The Mason City Globe-Gazette from Mason City, Iowa on April 16, 1934 · Page 11
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April 16, 1934

The Mason City Globe-Gazette from Mason City, Iowa · Page 11

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Mason City, Iowa
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Monday, April 16, 1934
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Page 11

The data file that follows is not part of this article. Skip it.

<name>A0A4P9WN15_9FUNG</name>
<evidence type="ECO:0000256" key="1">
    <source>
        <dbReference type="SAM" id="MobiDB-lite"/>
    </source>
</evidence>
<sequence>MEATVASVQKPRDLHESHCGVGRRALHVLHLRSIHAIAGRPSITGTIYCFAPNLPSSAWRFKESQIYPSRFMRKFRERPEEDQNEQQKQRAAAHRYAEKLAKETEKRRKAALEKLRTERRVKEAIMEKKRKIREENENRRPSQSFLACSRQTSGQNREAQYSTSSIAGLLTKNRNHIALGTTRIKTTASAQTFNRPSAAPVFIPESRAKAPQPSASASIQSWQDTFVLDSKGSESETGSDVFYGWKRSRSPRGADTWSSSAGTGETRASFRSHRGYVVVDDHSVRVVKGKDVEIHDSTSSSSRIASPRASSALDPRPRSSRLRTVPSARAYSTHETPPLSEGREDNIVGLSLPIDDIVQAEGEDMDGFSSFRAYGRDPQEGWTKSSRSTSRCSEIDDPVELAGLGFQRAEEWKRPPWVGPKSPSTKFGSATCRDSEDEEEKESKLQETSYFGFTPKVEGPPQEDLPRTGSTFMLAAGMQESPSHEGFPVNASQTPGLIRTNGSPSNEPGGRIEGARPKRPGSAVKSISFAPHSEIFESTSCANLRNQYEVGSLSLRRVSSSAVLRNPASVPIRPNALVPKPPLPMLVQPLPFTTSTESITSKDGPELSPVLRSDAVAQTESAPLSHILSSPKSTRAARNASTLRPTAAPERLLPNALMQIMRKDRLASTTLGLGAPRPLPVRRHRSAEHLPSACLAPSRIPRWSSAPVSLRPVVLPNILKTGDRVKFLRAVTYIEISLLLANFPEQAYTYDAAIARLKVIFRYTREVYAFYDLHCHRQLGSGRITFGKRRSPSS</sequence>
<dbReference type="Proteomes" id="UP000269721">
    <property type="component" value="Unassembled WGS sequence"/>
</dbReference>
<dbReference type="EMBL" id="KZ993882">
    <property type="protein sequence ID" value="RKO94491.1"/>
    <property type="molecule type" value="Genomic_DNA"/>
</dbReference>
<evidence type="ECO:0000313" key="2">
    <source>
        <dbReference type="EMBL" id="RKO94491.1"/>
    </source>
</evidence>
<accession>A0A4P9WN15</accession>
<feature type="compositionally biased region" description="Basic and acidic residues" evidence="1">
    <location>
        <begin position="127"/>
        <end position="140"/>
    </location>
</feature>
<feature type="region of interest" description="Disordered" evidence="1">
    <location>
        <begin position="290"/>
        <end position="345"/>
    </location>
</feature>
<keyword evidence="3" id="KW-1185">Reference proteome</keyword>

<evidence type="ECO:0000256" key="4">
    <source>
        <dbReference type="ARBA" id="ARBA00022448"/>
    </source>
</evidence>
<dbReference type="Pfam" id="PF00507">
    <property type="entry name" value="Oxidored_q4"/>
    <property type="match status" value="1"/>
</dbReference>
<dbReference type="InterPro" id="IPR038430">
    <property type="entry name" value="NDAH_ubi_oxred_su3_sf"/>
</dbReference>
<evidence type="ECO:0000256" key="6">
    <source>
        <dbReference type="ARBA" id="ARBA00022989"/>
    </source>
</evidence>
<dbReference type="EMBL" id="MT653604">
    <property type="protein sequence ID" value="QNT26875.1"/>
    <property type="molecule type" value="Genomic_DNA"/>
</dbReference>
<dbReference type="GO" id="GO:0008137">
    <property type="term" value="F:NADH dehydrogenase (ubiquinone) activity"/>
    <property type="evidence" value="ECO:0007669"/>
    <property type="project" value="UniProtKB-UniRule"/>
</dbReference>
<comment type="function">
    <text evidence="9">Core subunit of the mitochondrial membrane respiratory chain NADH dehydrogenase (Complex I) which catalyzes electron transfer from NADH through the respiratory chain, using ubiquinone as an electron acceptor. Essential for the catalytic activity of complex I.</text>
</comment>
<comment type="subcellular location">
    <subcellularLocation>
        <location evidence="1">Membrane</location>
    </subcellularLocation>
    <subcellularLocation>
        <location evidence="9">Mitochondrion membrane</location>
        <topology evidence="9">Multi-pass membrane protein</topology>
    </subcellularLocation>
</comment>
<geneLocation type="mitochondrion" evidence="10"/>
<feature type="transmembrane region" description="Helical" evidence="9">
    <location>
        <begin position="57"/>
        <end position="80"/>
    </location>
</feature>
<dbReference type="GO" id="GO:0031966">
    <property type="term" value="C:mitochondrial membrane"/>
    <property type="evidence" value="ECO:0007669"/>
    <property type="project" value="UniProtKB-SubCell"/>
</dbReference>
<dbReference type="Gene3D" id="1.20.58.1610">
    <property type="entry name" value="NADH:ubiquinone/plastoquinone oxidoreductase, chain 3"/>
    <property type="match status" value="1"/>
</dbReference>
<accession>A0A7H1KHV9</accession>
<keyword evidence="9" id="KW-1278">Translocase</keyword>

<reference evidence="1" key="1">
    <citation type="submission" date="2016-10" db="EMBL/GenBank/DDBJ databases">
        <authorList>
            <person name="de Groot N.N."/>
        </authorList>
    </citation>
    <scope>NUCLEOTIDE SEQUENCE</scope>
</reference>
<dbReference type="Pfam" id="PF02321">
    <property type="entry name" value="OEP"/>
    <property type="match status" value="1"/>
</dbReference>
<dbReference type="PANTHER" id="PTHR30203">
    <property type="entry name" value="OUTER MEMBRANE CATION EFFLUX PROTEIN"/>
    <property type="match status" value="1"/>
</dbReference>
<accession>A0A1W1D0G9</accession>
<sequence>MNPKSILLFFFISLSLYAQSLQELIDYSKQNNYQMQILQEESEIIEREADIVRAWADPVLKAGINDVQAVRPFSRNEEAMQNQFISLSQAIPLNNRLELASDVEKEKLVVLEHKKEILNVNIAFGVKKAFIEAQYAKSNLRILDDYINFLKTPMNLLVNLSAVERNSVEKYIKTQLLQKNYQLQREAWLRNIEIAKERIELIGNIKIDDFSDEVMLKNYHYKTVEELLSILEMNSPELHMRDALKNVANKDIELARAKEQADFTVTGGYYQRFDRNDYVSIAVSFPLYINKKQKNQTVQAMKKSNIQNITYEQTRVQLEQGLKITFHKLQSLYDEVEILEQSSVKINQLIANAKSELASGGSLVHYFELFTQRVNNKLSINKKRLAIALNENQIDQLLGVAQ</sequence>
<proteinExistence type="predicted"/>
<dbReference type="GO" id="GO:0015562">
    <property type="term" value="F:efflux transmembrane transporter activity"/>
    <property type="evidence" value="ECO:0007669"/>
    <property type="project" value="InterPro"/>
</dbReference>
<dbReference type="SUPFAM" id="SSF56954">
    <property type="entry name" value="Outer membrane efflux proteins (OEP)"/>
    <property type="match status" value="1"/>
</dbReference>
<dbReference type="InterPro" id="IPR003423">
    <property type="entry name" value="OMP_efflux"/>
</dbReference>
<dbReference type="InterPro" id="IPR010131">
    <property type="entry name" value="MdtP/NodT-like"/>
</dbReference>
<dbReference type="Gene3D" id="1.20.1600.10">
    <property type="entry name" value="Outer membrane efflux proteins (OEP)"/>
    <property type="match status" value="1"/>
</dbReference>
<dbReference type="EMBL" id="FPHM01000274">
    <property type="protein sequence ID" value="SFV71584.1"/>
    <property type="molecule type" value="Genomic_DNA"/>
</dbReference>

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APRIL 16 1934 MASON CITY GLOBE-GAZETTE ELEVEN f Mason City's Calendar April 18--Concert by high school band and orchestra in Civic Music association series. April 26-27--Boy Scout merit badge exposition at armory. Here in Mason City I'OU'KE CR"'.!Y if you try to clean your walls and woodwork without Speedex, sold exclusively at Mason City Hardware Co. Arthur Piehn, city mail carrier, was not at work Monday, due to illness. K. E. Allison, naval recruiting officer for this district, was in the northeastern part of the state Mou- Oay on business. See children's matinee, lOc, for "The World's All Right," Tues., 3:30 p. m. Lincoln School Assembly. Capt. Walter A. Elliott, Instructor of the Iowa national guard, left Monday on a tour of inspection of the national guard units in Waterloo. Dubuque, Cedar Rapids and [·'airfield. The April quota of 50 army recruits for Iowa posts has been filled, Sgt. T. C. Stevenson, officer in charge of recruiting in this district, announced Monday. Applications are now being accepted for the next quota ivhich is to be announced soon, he said. Phone 173 for help In garden, lawn, cleaning and spring work in general. Employ a veteran. Legion Headquarters. B. C. Laurenz, Des Jloines, reported to police Monday that nine dozen cans of Hylene tobacco, nine dozen cans of Edgeworth tobacco and 23 dozen Lord Haig pipes were stolen from his car while it was parked near the Hotel Hanford last Wednesday. Mr. Laurenz travels for the Larus Brothers company of Ues Moines. Vhone 955 for lime to enrich your garden and lawn in 10 or 50 Ib. packages. Mason City Builders Supply Co. William Warke of Chicago arrived Saturday to begin gospel meetings at the corner of North Federal avenue and Fourth street under Lyon Cleaners No. 3. John Cunningham and Frank A. Hesse, firemen, started their annual vacations from the Mason City department Monday. These are the first men on the force to receive their vacations for 1934. Vacations will continue in the department through the summer months until September. AUDREY JEAN McGRAW - HONORED AT PAKTJT Mrs. J. J. McGraw, t seventh street northwest, entertained 17 children Saturday afternoon at her home in honor of her daughter, Audrev Jean, who was celebrating her eighth birthday. Yellow and green streamers decorated the table v.-hich was centered with a yellow, pink and green birthday cake and yellow candles. Miniature tulips marked each place. The color scheme was repeated in the refreshments. The feature of the afternoon was a treasure hunt with Dorothea Ann Hebel finding the treasure. The lionoree received a number of gifts from her guests who included Mead Cook, Joan Burnett, George Harris, Dorothea Ann Hebel, Shirley Cook, Josephine May, Charles Lo'-r.bardo, Leo McGovern, Dorothy Malory, Rita Gail Enright, Donna Mae Noonan, Dorathy McNary, Marguerite McGovern, Marlene Dor- inedy, Jean Bagley and Phyllis McGraw. Mrs. McGraw was assisted by Mrs. C. Enright. FINED FOR SPEEDING Max Moore. Mason City, was fined $5 Monday by John C. Shipley, police judge, on a charge of speeding on Pennsylvania avenue about 5:30 o'clock Saturday evening. COUNCIL PAVES WAY FOR AIRPORT DEVELOPMENTS Political Announcements W. D. Conn Candidate for Sheriff OF CEBKO GOBDO COUNT! on Republican Ticket Fair with light trost Monday night; Tuesday generally fair, slightly warmer In west and south portions. GOLDEN ROD SPLINT VERY LOW ASH W.G. BLOCK CO. PHONE 563 WRECKED CARS REBUILT Satisfaction Guaranteed COMPLETE B O D Y SERVICE. Fenders, Top, Upholstering repaired, glass installed. Expert frame and axle work. TOWING -- 24 hour service. CADWELL GARAGE Phone 7G4 2(1 First St. X. E. HOLDS EXECUTIVE SESSION TO VOTE ON BEER GRANTS Eighteen Applications for Beer Permits Held Over for Investigation. The city council at a special meeting Monday morning: paved the way for further developments on the community airport, made some appointments and then went into executive session for a two hour study of the beer permit situation. In the closed session the council members granted 22 B permits and It C permits and held IS applications for further investigation by City Manager E. H. Crofoot and Chief E. J. Patton of the police department. Both J. T. Laird and W. J. Pa- genhart were absent from the council table and only the appearance of David Olson after several months in the west made a quorum possible. At intervals during the meeting Mr. Olson discussed the glories of California. Appointed on Board. B. A. Webster, W. J. Holahan and Allan F. Beck were appointed as members of the board of equalization, the only change being the selection of Mr. Webster to take the place of W. S. Wilcox, who, in a letter to the council asked to be relieved of the responsibilities of serving. On the suggestion of Mr. Knudson the council went on record expressing appreciation for the excellent service given by Mr. Wilcox on the board. C. A. Parker was appointed to the library board to succeed Mrs. G. S. C. Andrick. The council passed a resolution draivn up by City Solicitor Lester Dibble, guaranteeing a maximum of 52,000 for skilled and supervisory labor in connection with the erection of the proposed hangar on the airport, funds for which were allocated to Mason City under the CWA program. Funds Expccttd. Mr. Webster, chairman of the airport operating board, made up of representatives of the Chamber of Commerce and the Legion, who appeared before the council, explained the civil works administration shortly before it went out of existence had approved the project for the construction of a hangar, 116 by 100 feet, with the provision that the government supply all the materials and the funds for the common labor. The cost of materials is estimated at $8,500 and the common labor, ?3,400. The possibility exists that there will be sufficient skilled labor available through the government agency, Mr. Webster brought out. Because of the possibility that some uncertainty existed as to the skilled labor the government agency requires a camplete guarantee that the project will be carried on nevertheless. Lowered to $2,000. Mr. Webster's request was for a guarantee of $2,500 from the city in event the funds should be needed for tlis skilled labor phase of the construction. The council felt, however, that the amount should be reduced to $2,000. Mayor John J. Burns, who presided at the meetng, wanted to be assured, however, that local labor will ba used on the project and it was because of the fact that the airport development would bring a large amount of work for Mason City labor. Mr. Webster explained one project involving grading, seeding, placing of crushed rock in the circle on approaches to the hangars and to the airport from the highway was already under way. This project also includes the erection of daylight markers. One of Five. Of 19 cities in the state that sought funds for the erection of hangars, Mason City was one of five that were granted by the CWA administration, Mr. Webster explained. It was pointed out that the resolution was mad« conditional on the actual appropriation of funds for the project. Roger Glanville, representing lanville brothers, appeared before the council, asking that a minimum be set on the price of cigarets for the reason that some dealers were resorting to selling them below cost. The council members informed him they were powerless to act on the matter, having had a previous experience of the same sort. Tax suspensions were granted H. D. Beemis, Marie Henkel, W. F. Bugbee, John Heap, Nellie Jones, Henry Dotson and M. F. Taylor. Granted Permit*. The following were granted B permits in the executive session: S. A. Harvey, 218 South Federal avenue. H. F. Scherplng, 1343 North Federal avenue. Over the Top, Sam D. Meros, 105% South Federal avenue. John's Cafe, Mrs. Winifred Segae- kas, 201 Sii.th street southwest. Tip Top Tavern, J. J. Cook, 304 South Federal avenue. Pharmacy Luncheon. A. W. Weed, 403 North Federal avenue. B. P. O. E. Lodge, 122% North Federal avenue. Little Inn Cafe, Frank Meyer, 305 South Federal avenue. Eureka Hotel, Ben J. Smith, 401 Third street northeast. Venice Cafe, John Daskalos, 111 South Federal avenue. Rainbow Cafe, Basil Pappas, 120 North Federal avenue. Log Cabin Oil Company, Charles Rohr, Tenth street and South Fed| eral avenue and Eighteenth street and North Federal avenue. Sanborn Restaurant, C. S. Sanborn, 211 South Federal avenue. Maple Inn, Louis Sedlock, 1301 Fourth street southeast. Cerro Gordo Bakery, grocery and cafe, Andrew Sideris, 623 North Federal avenue. Hanford Hotel, J. T. Martin, 302 North Federal avenue. Stanton Hotel, Jim and Mabel Carroll, 833 Pennsylvania avenue southeast. Jefferson Coffee Shop, Jefferson Transportation company, F. R. Fockler, 12 First street southwest. United Cigar Store, 2 South Federal avenue. Princess Cafe, 112 North Federal avenue. Park Inn Hotel, F. Blanche Pense, 15 West State street. Eadmar Hotel, Joseph H. Gillam, First street and Washington avenue northwest. Get 0 Permits. The following were granted C permits: Glanville Brothers, 10 South Federal avenue. Marsden grocery, 1452 North Federal avenue. Garfin grocery, 423 Third street northeast. Chicago Meat and Grocery company, 626 Jackson avenue southwest. Mason City Fruit store, 32 First street southeast. Sam Raizes and Sons, 215-301 South Federal avenue. John Palles grocery, 304 Sixteenth street northwest. Atlas Meat and groceries, 629 Sitxh street southwest. Kroprnan grocery, 19 Ninth street northeast. Willson grocery, 405 Third street northeast. Quality grocery, 402 Seventh street southwest. Govig grocery, 516 Carolina avenue southeast. United Fruit company, 33 East State street. Central Fruit market, 111 Second street northeast. The B permits, the license for which are $100 each, are for institutions where beer is consumed on the premises, while the C permits, which are $25, are for establishments selling beer to be consumed off the establishments. CORNS SORE TOES DrScholls Zino-pads C A S H FOR YOCK OLD OAK NO WAITING--NO DELAY Lapiner Motor Co. Austin School Head Urges Understanding of Others' Problems The importance of understanding the views and problems of others was stressed by Sam Neveln, superintendent of schools at Austin, Minn., in an address Monday to the local Rotary club. Mr. Neveln, who has been prominent in Rotary work for several years, gave special emphasis to the ideals of Rotary. "We need understanding in our homes, understanding nationally and internationally," Superintendent Neveln stated. "In our churches, school systems and we must have co-operation to progress. Personal 'animosities have often hindered development. Guests of the club were Charles Neveln, brother of the speaker and J. A. Patmeyer, Rotarian of Litchfield, 111. Legion Membership Teams Meet Tuesday A meeting of the teams working on the American Legion membership drive will be held at post headquarters at the Hanford hotel Tuesday night at 7:30 o'clock to make their reports. Members of all teams are expected to "check in" in order that results can be tabulated at this time. Preliminary reports show that considerable progress has been made and the large perecentage of reinstating members indicates a renewed interest among World war veterans in the American Legion and its activities. A special credit will be given members of the various- divisions for attendance at this meeting. Fireman Assist Woman Who Forgets Door Key Louise B. Edwards, 14;. First street southeast, forgot her key Saturday night and found herself locked outside of her apartment. Firemen were called to her assistance and gained entrance to the apartment via a 28 foot ladder about 7:30 o'clock Saturday evening. Town people also have their expensive insect pests. There's the firebug.--Davenport Times. MINISTERS NEED MORE TRAINING, SAYS CALDWELL Dean of Drake College of Bible Speaks at Church of Christ. Addressing the Church of Christ at the Sunday morning service, Dean Jesse C. Caldwell of the college of the Bible o£ Drake university, said, "Many of the problems that the churches have been facing in the past few years arc due to the inadequate and improper training of the ministers that serve the churches. "While there are more ministers than there are churches, there is a shortage of ministers that have the proper background and training to successfully lead the churches. Some schools make their product loyal to gospel principles without giving adequate training. Other schools give adequate training without inculcating loyalty for the Christian message. The school that meets the need of the churches must somehow do both. "The trouble between fundamentalism and modernism is largely a clash between dogmatic ignorance on one hand and educated disloyalty on the other. Only properly and adequately trained ministers of the future will be able to meet this crisis of the Christian churches." Gives "Reality" Sermon. At the First Congregational church, Dr. W. L. Dibble continued his series of "Reality" sermons which began with the new year. "The Reality of the Bible" was his topic and Dr. Dibble took the position that the lack of knowledge concerning the authorship of a substantial part of the "world's best seller" in no sense detracts from its worth or inspired character. Those who stand back and scoff at the Bible were classified by Doctor Dibble alongside those who list our mothers as "uneducated" or "uncultured." Destructive criticism, he said, is about the easiest and least commendable of man's activities. Dr. Philip Ervin Gregory of the First Congregational church of Minneapolis will occupy the local Congregational church pulpit next Sunday forenoon, Dr. Dibble announced. "Feels Security." "As an infant who feels the security of its mother's arms, as a lost sheep who feels the assurance of the shepherd's call, as like is attracted to like; man to man, friend to friend, child to parent--a true child knows his heavenly father"-stated the Rev. Walter H. Kampen of Central Lutheran church to his audience Sunday. "And as we abide with Him the confidence deepens and' enriches itself unto the never failing springs of Perfect Love and Peace. As we feed the child he comes the man, strong, stately, tall and as we'nur- ture our faith daily, tiny as it may be at the outset, it shall come to be our very life, our very step, our all in all! By being with Him who is Perfect Truth, we shall distinguish Him who is the Deceiver and His subtly and cunning shall have no allurement for us. And we must remain faithful--watching and praying; spending each day with Him, Our Good Shepherd--seeing things more clearly, undertaking more certainly, and knowing more and more surely that as we live with Him, the darkened glass shall be removed and we shall see face to face Him who is Perfect Love, Our Lord and Our God!" Observe Education. Christian education Sunday was observed at Trinity and Calvary churches. The pastor spoke from the text, John 10:1-10, and quoted a. statement by Judge Lewis L. Fawcett of the New York state supreme court in a letter to the New York Bible society. "Permit me to state that my experience during 23 years on the bench in which time 4,000 boys under 21 years of age were convicted of crime before me, of whom but three were members of a Sabbath school. If all the children could be kept under the influence of the Sabbath school and the grown-ups were active in some ADAMS DRUG CO. WATCH OUR SEVEN WINDOWS BABY SPECIALS Infant Glycerine Suppositories, 19c: Parke-Davis or John Wyeth Brother, 25c; Camphorated Oil, loc; Fletcher's Castoria, 29c; Parke- Davis, Squibb or Phillip's Milk of Magnesia, 21c; Sweet Oil. lOc, 25c: Boric Acid, lOc; Davol "Anti-Colic" Nipple, 8c, 2 for 15c; Santro Nipple. lOc, 3 for 25c; Hygeia Nipple, 20c; Nipple Shield, 25c; 4 oz. Hygeia Food Cell, 15c; Stork Nursing Bottle, 15c; Kumfy Bottle Cover, 25c; Pyrex Nursing Bottle, 25c; Santro Nursing Bottle (Air Vent), 25c; Santro Teething Ring, 15c; Lime Water; Dr. Hands Pleasant Physic, 35c; Dr. Hand's General Tonic, 25c; Dr. Hand's Diarrhea Mixture, 35c; Dr. Hand's Teething Lotion, 60c; Dr. Hand's Worm Elixir, 60c; Dr. Jayne's Vermifuge, 50c; DeWitt's Worm Candy. 35c; Prof. Field's Worm Powder, 25c; Kickapoo Worm Lozenges, 35c; Ourine, S1.50; Mead's Dextri-Maltose, 75c; Dryco. G5c; S. M. A.. $1.09; Mead's Casec, 79c; Mead's Sobee, 99c. J. H. Thompson, Father of Mrs. Lundberg, Dies Mr. and Mrs. D. K. Lundberg and son, Marcus, 75 Beaumont drive, were called to Minneapolis Thursday by the death of Mrs. Lundberg's father, John H. Thompson. Funeral services were held Saturday afternoon. Mr. Thompson was well known among a large number of local residents, having made numerous visits to Mason City. church, we could close our prisons and jails, instead of being compelled to enlarge and increase their number." REPLACEMENT OF LAND TAX URGED Colflesh Scores Failure to Place Limitation on Sales Tax. OSKALOOSA. April 16. OB-Robert W. Colflesh of Des Moines in a speech here today urged that new revenues raised in Iowa be applied to the replacement of taxes on real property, and criticized the failure to place a property tax limitation in the new sales tax. Colflesh. a Candidate for the republican nomination for governor, declared that it is imperative in Iowa that there be a reduction in the property tax. "The recent legislative session," he said, "under a democratic administration, added an additional tax burden upon the people of Iowa in the form of a sales tax, and provided no assurance that this new tax would be a replacement of the property tax. "The only apparent purpose in adding this new tax burden upon the people of Iowa was to secure new revenues for the democrats to spend." Colflesh pledged himself, if elected governor, "to fix a definite limitation on the amount of taxes raised from real property, and to make sure that taxes raised from other sources shall replace our present property tax." EGAN RITES AT OKLAHOMA CITY 7ormer Iowa Attorney and Baptist Minister Dies After Stroke. OKLAHOMA CITY, April 16. (JP --Funeral services for Dr. George W. Egan, 51, radio commentator, former attorney and ordained Baptist minister, will be h«ld here tomorrow. Dr. Effan died last night of a paralytic stroke. A native of Iowa, he was graduated by the University of Iowa with the degree of doctor of philosophy. After practicing law for several years in Logan, Iowa, he removed to Sioux Falls, S. Dak., where he was disbarred in 1908. Reinstated in 3911, he again was disbarred in 1926 and was not reinstated. He said the actions were taken "for personal reasons." He came to Oklahoma City three and a half years ago and soon after his arrival affiliated with a Baptist church and was ordained a minister. After serving several months as a pastor, he resigned voluntarily. Recently he had delivered a daily- radio broadcast, "The Philosophy of the News." He is survived by his widow, two brothers, Thomas E. Egan of Ronan, Mont., and James P. Egan of Missouri Valley, Iowa, and a sister, Mrs. Ellen Quinlan, Blair, Nebr. Correct this sentence: "No matter how poor I become," said the prosperous critic, "I would at least stay clean."--Fountain Inn Tribune. K. S. SHEPHERD PAINT AND WALL PAPER WALL PAPER 7c 5 S. Com. Ave. Phone 1362 It-ear of gflney'g^Jeffejry Store COMPLETE MAGNETO SERVICE Central Battery Electric Company SAVE FROM 20 to 55% ON Your Next Winter's Fuel Supply ASK US HOW Consolidated Coal Co. Phone 1176 NO CHANGE IN CORN-HOG PLAN Regulations for "Contracted Acres" Remains Same, Says Olson. No change has been made from the original regulations governing the use of "contracted acres" in the corn-hog program, County Agent Marion E. Olson announced Monday. As stipulated in the corn-hog contract, the acreage contracted to the government is to be taken out of production and cannot be used for any harvested crop, according to tie county agent. The contracted acres can be seeded for purposes of improving the soil or for preventing erosion. BELIEVE PISTOLS STOLEN LOCALLY Officers Nab David Stanforth at Brainerd; Confesses to 17 Robberies. BRAINERD, Minn., April 16. OT --David Stanforth, 35, Kirksville, Mo., was in custody here today after officers said he had admitted 17 robberies and holdups in Minnesota, Illinois and Iowa. Stanforth and a woman companion were arrested when he attempted to sell a cafe owner here a quantity of cigarets, cigars and candy. Authorities said they found two pistols in Stanforth's car, which they said had been stolen in Mason City, Iowa. Mrs. Brown's Office to Be Moved to Old Postoffice Building Tlie offices of Mrs. Lola Brown, county poor commissioner, were scheduled to be moved from the Cerro Gordo county courthouse to the old postoffice building, center of government relief operations, Monday evening. This is one of the preparatory moves to co-ordination of all relief and welfare operations in the county under one head as required under new government regulations. Harm, Cedar Rapids Postmaster, Named Member of Council CEDAR RAPIDS, April 16. OTJ-- Frank K. Hahn, postmaster here since 1922, today was chosen by the city council to complete the term of Louis J. Zika, commissioner of streets and public improvements, who died last Friday. Habn has telegraphed his resignation as postmaster to Washington. His term in the latter office expires Dec. 20, 1934. President of Synod Scheduled to Address Central Lutherans The Rev. J. O. Simon. Nevada, president of the synod of Iowa of the United Lutheran church in America, arrived in Mason City Monday afternoon to address the members of the brotherhood and their families of the Central Lutheran church. CEMENT FIRM IS INCORPORATED Articles of Incororation for Northwestern States Are Approved. Articles of incorporation for the Northwestern States Portland Cement compay were approved Monday by the state executive council at Des Moines. Council action was necessary since the incorporation involved the transfer of stock from a West Virginia company of the Iowa concern. Col. Hanford MacNider is president and Peter Anderson, secretary, of the company which incorporated with 202,139 shares of no par value stock. CONN CANDIDATE FOR NOMINATION AS SHERIFF HERE Served as Deputy Under G.E. Cress for Eight Years; Qualified Rifleman. W. D. Conn, who for eight yearn vag deputy sheriff under G. E. Cress. Monday announced he would become a candidate for the republi- :an nomination for sheriff of Cerro Jordo county. Mr. Conn, who has been a resident of Cerro Gurdo county his en- irc life, is now operating the honm 'arm near Burchinal. His father, J. B. Conn, who died a short time ago. md operated the farm since 1882. A veteran of the World war, M i. tonn qualified as an expert rifle uul pbtol shot while in the army. While deputy sheriff he not only lad charge of serving papers, but ilso handled a large number ot criminals during the eight years of .he Cress administration. But a husband can't reform ami begin being polite after 10 years of matrimony. His wife just thinks h» s pouting.--Kesslnger's H«view. Regular Appointment of Schanke as Local P. M. Is Recommended A. M. Schanke has been recommended for the regular appointment of postmaster at Mason City by Fred Biermanu, representative in congress from the fourth Iowa district, according to a message received Monday from Representative Bi«rmann. The commission of the last regular postmaster at Mason City expired Jan. 19, 1933. Mr. Schanke is now serving as acting postmaster. Representative Biermann a l s o recommended the appointment of Mrs. Anna Bliem for the position of postmascter at Plymouth. The commission for the last regular postmaster there expired Jan. 22, 1934. FIXED FOB INTOXICATION E. H. Miller, 918 Monroe avenue northwest, was fined $10 and costs Monday morning by John C. Shipley, police judge, on a charge of intoxication. He was arrested Saturday night. RIMLESS OCTAGONS ESPECIALLY PRICED FOR MONTH OF APRIL DR. W. 0. JENSEN OPTOMETK1ST 130 N. FED. MASON CITY I OR FAIRNESS OF PRICE AND UTMOST IN SERVICE · · · " THE o ORDER GOLDEN RULE RtCOMMENDS TO THE PEOPLE OF THIS - · COMMUNITY · · · MEYERFUNERU.HOME JohnRMeyer OliverH.Meyer 243 SmST.S.E. PHONE I5O5 Tremendous Reductions in BUS RATES MASON CITY to ONE WAY St. Paul $ 2.35 Des Moines S 2.20 Kansas City S 5.25 Ames S 2.00 Cedar Rapids $ 2.80 Waterloo S 1-7(1 Los Angeles §25.20 New York 523.50 Bus Fares to Other Points Are Proportionately as Low. Phone 97 for Information. Jefferson Transportation Company BUS Depot at 16 First Street S. W. Mason City, Iowa LAMPS? Buy Them at Sensational Savings During Our Great 2 for I SALE HERE'S THE PLAN! Purchase one of the wonderful new REFLECTOR FLOOR LAMPS From a Special Group . . then we offer you your choice of the house in a BEAUTIFUL TABLE LAMP (Values to $7.50) For Only $1 Additional This Offer Closes Tuesday One Group of Better Grade REFLECTOR LAMPS, Complete With Bulbs ... and PEOPLE'S GAS AND ELECTRIC COMMNY